The effect of policy initiatives and deprivation on mortality disparities in people with intellectual disabilities is not clear.
An electronic health record observational study of linked primary care data in England from the Clinical Practice Research Datalink and the Office for National Statistics deaths data from 2000 to 2019 was undertaken. All-cause and cause-specific mortality for people with intellectual disabilities were calculated by gender and deprivation status (index of multiple deprivation quintile) using direct age-standardised mortality rates (all years) and ratios (SMR; 2000–2009 vs 2010–2019).
Among 1.0 million patients (n=33 844 with intellectual disability; n=980 586 general population without intellectual disability), differential mortality was consistently higher in people with intellectual disabilities and there was no evidence of attenuation over time. There was a dose–response relationship between all-cause mortality and lower deprivation quintile in the general population which was not observed in people with intellectual disabilities. Cause-specific SMR were consistent in both the 2000–2009 and 2010–2019 calendar periods, with a threefold increased risk of death in both males and females with intellectual disabilities (SMR ranges: 2.91–3.51). Mortality was highest from epilepsy (SMR ranges: 22.90–52.74) and aspiration pneumonia (SMR ranges: 19.31–35.44). SMRs were disproportionately high for people with intellectual disabilities living in the least deprived areas.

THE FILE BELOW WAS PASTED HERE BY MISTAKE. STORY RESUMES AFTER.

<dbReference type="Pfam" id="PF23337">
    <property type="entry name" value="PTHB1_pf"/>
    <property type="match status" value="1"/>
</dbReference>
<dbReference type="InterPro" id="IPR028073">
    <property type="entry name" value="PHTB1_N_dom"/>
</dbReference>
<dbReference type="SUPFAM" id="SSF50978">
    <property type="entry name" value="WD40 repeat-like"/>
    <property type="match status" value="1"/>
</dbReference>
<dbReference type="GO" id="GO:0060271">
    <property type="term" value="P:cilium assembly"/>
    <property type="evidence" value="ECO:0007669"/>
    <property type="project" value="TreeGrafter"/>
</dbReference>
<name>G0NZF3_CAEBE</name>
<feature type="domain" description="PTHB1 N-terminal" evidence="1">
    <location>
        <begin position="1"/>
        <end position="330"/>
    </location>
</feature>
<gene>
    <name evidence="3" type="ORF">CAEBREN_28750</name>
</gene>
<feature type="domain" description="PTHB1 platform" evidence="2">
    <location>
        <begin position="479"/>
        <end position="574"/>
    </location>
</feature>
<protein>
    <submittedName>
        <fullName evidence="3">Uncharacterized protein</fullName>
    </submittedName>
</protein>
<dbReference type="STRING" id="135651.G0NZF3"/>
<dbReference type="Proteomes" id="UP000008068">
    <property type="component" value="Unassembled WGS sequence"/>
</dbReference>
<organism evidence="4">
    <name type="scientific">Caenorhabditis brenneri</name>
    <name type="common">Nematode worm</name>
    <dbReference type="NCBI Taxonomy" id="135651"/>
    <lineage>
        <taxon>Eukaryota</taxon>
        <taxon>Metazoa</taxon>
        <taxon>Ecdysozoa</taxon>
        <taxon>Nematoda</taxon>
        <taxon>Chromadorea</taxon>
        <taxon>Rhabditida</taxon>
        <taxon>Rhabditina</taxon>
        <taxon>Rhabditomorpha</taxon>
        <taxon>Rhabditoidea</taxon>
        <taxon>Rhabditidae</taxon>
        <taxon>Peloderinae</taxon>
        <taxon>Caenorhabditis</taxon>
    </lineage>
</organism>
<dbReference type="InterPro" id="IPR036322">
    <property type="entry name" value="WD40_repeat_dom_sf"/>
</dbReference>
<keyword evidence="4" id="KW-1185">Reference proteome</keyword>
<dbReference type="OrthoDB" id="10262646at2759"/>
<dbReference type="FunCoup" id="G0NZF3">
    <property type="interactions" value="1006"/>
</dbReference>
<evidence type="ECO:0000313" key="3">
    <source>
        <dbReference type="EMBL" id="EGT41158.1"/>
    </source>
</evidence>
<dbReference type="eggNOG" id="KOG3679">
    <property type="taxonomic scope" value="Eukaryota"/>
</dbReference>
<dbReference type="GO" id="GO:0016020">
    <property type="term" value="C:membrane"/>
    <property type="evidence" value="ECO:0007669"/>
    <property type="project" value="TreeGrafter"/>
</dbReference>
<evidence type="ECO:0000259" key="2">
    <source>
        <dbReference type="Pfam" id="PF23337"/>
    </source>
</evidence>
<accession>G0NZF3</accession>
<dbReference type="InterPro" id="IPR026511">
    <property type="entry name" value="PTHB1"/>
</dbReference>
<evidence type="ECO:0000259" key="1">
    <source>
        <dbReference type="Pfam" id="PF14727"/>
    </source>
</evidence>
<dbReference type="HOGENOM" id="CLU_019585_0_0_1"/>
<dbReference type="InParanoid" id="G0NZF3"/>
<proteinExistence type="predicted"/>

People with intellectual disabilities in England continue to experience significant mortality disparities and there is no evidence that the situation is improving. Deprivation indicators may not be effective for targeting vulnerable individuals.